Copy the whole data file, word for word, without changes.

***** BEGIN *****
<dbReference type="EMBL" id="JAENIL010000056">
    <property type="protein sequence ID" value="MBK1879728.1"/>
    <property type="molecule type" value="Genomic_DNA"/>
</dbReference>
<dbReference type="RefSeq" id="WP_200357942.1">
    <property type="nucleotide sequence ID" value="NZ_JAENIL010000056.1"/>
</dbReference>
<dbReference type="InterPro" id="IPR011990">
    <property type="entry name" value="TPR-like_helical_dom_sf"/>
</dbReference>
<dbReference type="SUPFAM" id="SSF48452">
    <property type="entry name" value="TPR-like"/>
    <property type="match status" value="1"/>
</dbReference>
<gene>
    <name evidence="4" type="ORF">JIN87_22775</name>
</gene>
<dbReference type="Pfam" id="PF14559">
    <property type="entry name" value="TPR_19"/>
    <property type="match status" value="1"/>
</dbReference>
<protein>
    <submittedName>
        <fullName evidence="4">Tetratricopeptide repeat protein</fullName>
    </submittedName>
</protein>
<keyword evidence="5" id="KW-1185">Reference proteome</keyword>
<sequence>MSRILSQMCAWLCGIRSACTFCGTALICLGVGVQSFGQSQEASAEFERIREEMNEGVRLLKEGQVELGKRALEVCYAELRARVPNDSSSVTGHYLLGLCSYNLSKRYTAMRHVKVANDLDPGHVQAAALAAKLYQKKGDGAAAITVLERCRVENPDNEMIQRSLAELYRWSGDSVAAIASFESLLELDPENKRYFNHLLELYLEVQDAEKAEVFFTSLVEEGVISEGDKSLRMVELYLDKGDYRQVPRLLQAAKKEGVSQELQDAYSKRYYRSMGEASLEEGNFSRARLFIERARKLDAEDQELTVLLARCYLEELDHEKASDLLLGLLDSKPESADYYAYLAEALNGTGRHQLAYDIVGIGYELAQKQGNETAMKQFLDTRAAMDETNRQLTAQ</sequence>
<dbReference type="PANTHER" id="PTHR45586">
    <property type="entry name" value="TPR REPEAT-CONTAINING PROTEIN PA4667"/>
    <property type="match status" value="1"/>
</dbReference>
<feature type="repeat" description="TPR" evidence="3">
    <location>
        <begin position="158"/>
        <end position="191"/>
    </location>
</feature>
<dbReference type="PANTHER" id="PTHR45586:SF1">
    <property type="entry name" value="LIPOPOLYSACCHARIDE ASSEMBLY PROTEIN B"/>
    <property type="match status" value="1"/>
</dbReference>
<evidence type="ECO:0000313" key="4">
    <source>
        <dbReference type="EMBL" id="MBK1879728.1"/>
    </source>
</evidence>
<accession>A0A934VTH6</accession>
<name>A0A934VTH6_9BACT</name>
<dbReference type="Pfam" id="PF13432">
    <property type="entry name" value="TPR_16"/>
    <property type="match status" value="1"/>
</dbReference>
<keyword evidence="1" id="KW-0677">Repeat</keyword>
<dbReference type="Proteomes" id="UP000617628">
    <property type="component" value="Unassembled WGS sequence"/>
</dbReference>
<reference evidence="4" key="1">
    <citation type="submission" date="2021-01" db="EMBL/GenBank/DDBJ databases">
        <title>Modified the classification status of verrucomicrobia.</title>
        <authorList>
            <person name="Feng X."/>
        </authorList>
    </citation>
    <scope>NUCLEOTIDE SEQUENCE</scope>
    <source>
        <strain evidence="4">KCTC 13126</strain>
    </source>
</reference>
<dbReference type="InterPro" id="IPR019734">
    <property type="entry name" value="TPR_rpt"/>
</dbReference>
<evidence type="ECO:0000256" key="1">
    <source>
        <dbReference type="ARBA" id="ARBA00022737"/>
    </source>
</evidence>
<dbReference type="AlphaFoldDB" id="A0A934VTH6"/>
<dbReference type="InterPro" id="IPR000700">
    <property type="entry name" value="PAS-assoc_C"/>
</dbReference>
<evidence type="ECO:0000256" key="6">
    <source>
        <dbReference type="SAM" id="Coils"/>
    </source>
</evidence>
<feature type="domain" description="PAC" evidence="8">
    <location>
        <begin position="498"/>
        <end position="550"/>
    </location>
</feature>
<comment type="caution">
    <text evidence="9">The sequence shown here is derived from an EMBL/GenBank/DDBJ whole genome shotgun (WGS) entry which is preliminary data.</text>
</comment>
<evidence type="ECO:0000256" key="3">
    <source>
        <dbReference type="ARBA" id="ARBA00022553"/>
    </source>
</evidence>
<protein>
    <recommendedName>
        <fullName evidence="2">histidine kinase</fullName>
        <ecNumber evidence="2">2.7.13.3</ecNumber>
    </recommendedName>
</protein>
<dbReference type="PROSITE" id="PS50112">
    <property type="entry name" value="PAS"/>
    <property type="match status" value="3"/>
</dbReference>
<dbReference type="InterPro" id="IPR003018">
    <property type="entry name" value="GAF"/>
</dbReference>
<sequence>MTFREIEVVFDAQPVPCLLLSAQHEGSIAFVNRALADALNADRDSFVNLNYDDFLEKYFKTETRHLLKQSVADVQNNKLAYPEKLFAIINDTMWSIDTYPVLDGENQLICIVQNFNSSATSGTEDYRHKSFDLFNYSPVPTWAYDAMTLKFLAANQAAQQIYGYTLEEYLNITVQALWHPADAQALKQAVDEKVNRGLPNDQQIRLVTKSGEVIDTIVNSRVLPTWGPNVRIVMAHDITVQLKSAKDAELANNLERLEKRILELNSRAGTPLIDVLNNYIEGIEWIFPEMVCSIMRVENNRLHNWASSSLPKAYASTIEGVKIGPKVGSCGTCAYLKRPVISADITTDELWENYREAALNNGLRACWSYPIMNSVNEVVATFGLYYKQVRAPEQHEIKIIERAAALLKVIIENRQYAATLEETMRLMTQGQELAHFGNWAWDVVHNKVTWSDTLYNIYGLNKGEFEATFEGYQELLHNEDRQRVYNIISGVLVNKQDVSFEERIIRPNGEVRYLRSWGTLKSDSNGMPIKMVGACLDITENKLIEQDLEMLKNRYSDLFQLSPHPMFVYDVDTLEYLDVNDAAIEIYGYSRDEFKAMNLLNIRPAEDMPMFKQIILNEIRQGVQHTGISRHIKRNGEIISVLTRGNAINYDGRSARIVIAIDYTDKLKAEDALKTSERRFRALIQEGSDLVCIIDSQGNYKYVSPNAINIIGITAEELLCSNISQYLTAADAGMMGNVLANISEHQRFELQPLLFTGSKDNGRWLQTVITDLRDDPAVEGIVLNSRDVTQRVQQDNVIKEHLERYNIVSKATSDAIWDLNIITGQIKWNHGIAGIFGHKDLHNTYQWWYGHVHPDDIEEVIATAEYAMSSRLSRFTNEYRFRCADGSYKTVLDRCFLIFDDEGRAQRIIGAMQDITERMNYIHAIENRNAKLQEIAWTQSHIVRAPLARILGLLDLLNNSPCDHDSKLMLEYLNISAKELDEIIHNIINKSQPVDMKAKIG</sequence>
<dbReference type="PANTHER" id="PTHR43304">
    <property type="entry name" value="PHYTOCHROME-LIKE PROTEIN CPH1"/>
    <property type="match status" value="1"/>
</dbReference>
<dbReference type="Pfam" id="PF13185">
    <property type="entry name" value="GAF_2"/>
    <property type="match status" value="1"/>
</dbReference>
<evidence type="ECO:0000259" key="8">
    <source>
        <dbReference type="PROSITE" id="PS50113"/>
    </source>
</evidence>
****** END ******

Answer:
<dbReference type="EMBL" id="JAENIL010000056">
    <property type="protein sequence ID" value="MBK1879728.1"/>
    <property type="molecule type" value="Genomic_DNA"/>
</dbReference>
<dbReference type="RefSeq" id="WP_200357942.1">
    <property type="nucleotide sequence ID" value="NZ_JAENIL010000056.1"/>
</dbReference>
<dbReference type="InterPro" id="IPR011990">
    <property type="entry name" value="TPR-like_helical_dom_sf"/>
</dbReference>
<dbReference type="SUPFAM" id="SSF48452">
    <property type="entry name" value="TPR-like"/>
    <property type="match status" value="1"/>
</dbReference>
<gene>
    <name evidence="4" type="ORF">JIN87_22775</name>
</gene>
<dbReference type="Pfam" id="PF14559">
    <property type="entry name" value="TPR_19"/>
    <property type="match status" value="1"/>
</dbReference>
<protein>
    <submittedName>
        <fullName evidence="4">Tetratricopeptide repeat protein</fullName>
    </submittedName>
</protein>
<keyword evidence="5" id="KW-1185">Reference proteome</keyword>
<sequence>MSRILSQMCAWLCGIRSACTFCGTALICLGVGVQSFGQSQEASAEFERIREEMNEGVRLLKEGQVELGKRALEVCYAELRARVPNDSSSVTGHYLLGLCSYNLSKRYTAMRHVKVANDLDPGHVQAAALAAKLYQKKGDGAAAITVLERCRVENPDNEMIQRSLAELYRWSGDSVAAIASFESLLELDPENKRYFNHLLELYLEVQDAEKAEVFFTSLVEEGVISEGDKSLRMVELYLDKGDYRQVPRLLQAAKKEGVSQELQDAYSKRYYRSMGEASLEEGNFSRARLFIERARKLDAEDQELTVLLARCYLEELDHEKASDLLLGLLDSKPESADYYAYLAEALNGTGRHQLAYDIVGIGYELAQKQGNETAMKQFLDTRAAMDETNRQLTAQ</sequence>
<dbReference type="PANTHER" id="PTHR45586">
    <property type="entry name" value="TPR REPEAT-CONTAINING PROTEIN PA4667"/>
    <property type="match status" value="1"/>
</dbReference>
<feature type="repeat" description="TPR" evidence="3">
    <location>
        <begin position="158"/>
        <end position="191"/>
    </location>
</feature>
<dbReference type="PANTHER" id="PTHR45586:SF1">
    <property type="entry name" value="LIPOPOLYSACCHARIDE ASSEMBLY PROTEIN B"/>
    <property type="match status" value="1"/>
</dbReference>
<evidence type="ECO:0000313" key="4">
    <source>
        <dbReference type="EMBL" id="MBK1879728.1"/>
    </source>
</evidence>
<accession>A0A934VTH6</accession>
<name>A0A934VTH6_9BACT</name>
<dbReference type="Pfam" id="PF13432">
    <property type="entry name" value="TPR_16"/>
    <property type="match status" value="1"/>
</dbReference>
<keyword evidence="1" id="KW-0677">Repeat</keyword>
<dbReference type="Proteomes" id="UP000617628">
    <property type="component" value="Unassembled WGS sequence"/>
</dbReference>
<reference evidence="4" key="1">
    <citation type="submission" date="2021-01" db="EMBL/GenBank/DDBJ databases">
        <title>Modified the classification status of verrucomicrobia.</title>
        <authorList>
            <person name="Feng X."/>
        </authorList>
    </citation>
    <scope>NUCLEOTIDE SEQUENCE</scope>
    <source>
        <strain evidence="4">KCTC 13126</strain>
    </source>
</reference>
<dbReference type="InterPro" id="IPR019734">
    <property type="entry name" value="TPR_rpt"/>
</dbReference>
<evidence type="ECO:0000256" key="1">
    <source>
        <dbReference type="ARBA" id="ARBA00022737"/>
    </source>
</evidence>
<dbReference type="AlphaFoldDB" id="A0A934VTH6"/>
<dbReference type="InterPro" id="IPR000700">
    <property type="entry name" value="PAS-assoc_C"/>
</dbReference>
<evidence type="ECO:0000256" key="6">
    <source>
        <dbReference type="SAM" id="Coils"/>
    </source>
</evidence>
<feature type="domain" description="PAC" evidence="8">
    <location>
        <begin position="498"/>
        <end position="550"/>
    </location>
</feature>
<comment type="caution">
    <text evidence="9">The sequence shown here is derived from an EMBL/GenBank/DDBJ whole genome shotgun (WGS) entry which is preliminary data.</text>
</comment>
<evidence type="ECO:0000256" key="3">
    <source>
        <dbReference type="ARBA" id="ARBA00022553"/>
    </source>
</evidence>
<protein>
    <recommendedName>
        <fullName evidence="2">histidine kinase</fullName>
        <ecNumber evidence="2">2.7.13.3</ecNumber>
    </recommendedName>
</protein>
<dbReference type="PROSITE" id="PS50112">
    <property type="entry name" value="PAS"/>
    <property type="match status" value="3"/>
</dbReference>
<dbReference type="InterPro" id="IPR003018">
    <property type="entry name" value="GAF"/>
</dbReference>
<sequence>MTFREIEVVFDAQPVPCLLLSAQHEGSIAFVNRALADALNADRDSFVNLNYDDFLEKYFKTETRHLLKQSVADVQNNKLAYPEKLFAIINDTMWSIDTYPVLDGENQLICIVQNFNSSATSGTEDYRHKSFDLFNYSPVPTWAYDAMTLKFLAANQAAQQIYGYTLEEYLNITVQALWHPADAQALKQAVDEKVNRGLPNDQQIRLVTKSGEVIDTIVNSRVLPTWGPNVRIVMAHDITVQLKSAKDAELANNLERLEKRILELNSRAGTPLIDVLNNYIEGIEWIFPEMVCSIMRVENNRLHNWASSSLPKAYASTIEGVKIGPKVGSCGTCAYLKRPVISADITTDELWENYREAALNNGLRACWSYPIMNSVNEVVATFGLYYKQVRAPEQHEIKIIERAAALLKVIIENRQYAATLEETMRLMTQGQELAHFGNWAWDVVHNKVTWSDTLYNIYGLNKGEFEATFEGYQELLHNEDRQRVYNIISGVLVNKQDVSFEERIIRPNGEVRYLRSWGTLKSDSNGMPIKMVGACLDITENKLIEQDLEMLKNRYSDLFQLSPHPMFVYDVDTLEYLDVNDAAIEIYGYSRDEFKAMNLLNIRPAEDMPMFKQIILNEIRQGVQHTGISRHIKRNGEIISVLTRGNAINYDGRSARIVIAIDYTDKLKAEDALKTSERRFRALIQEGSDLVCIIDSQGNYKYVSPNAINIIGITAEELLCSNISQYLTAADAGMMGNVLANISEHQRFELQPLLFTGSKDNGRWLQTVITDLRDDPAVEGIVLNSRDVTQRVQQDNVIKEHLERYNIVSKATSDAIWDLNIITGQIKWNHGIAGIFGHKDLHNTYQWWYGHVHPDDIEEVIATAEYAMSSRLSRFTNEYRFRCADGSYKTVLDRCFLIFDDEGRAQRIIGAMQDITERMNYIHAIENRNAKLQEIAWTQSHIVRAPLARILGLLDLLNNSPCDHDSKLMLEYLNISAKELDEIIHNIINKSQPVDMKAKIG</sequence>
<dbReference type="PANTHER" id="PTHR43304">
    <property type="entry name" value="PHYTOCHROME-LIKE PROTEIN CPH1"/>
    <property type="match status" value="1"/>
</dbReference>
<dbReference type="Pfam" id="PF13185">
    <property type="entry name" value="GAF_2"/>
    <property type="match status" value="1"/>
</dbReference>
<evidence type="ECO:0000259" key="8">
    <source>
        <dbReference type="PROSITE" id="PS50113"/>
    </source>
</evidence>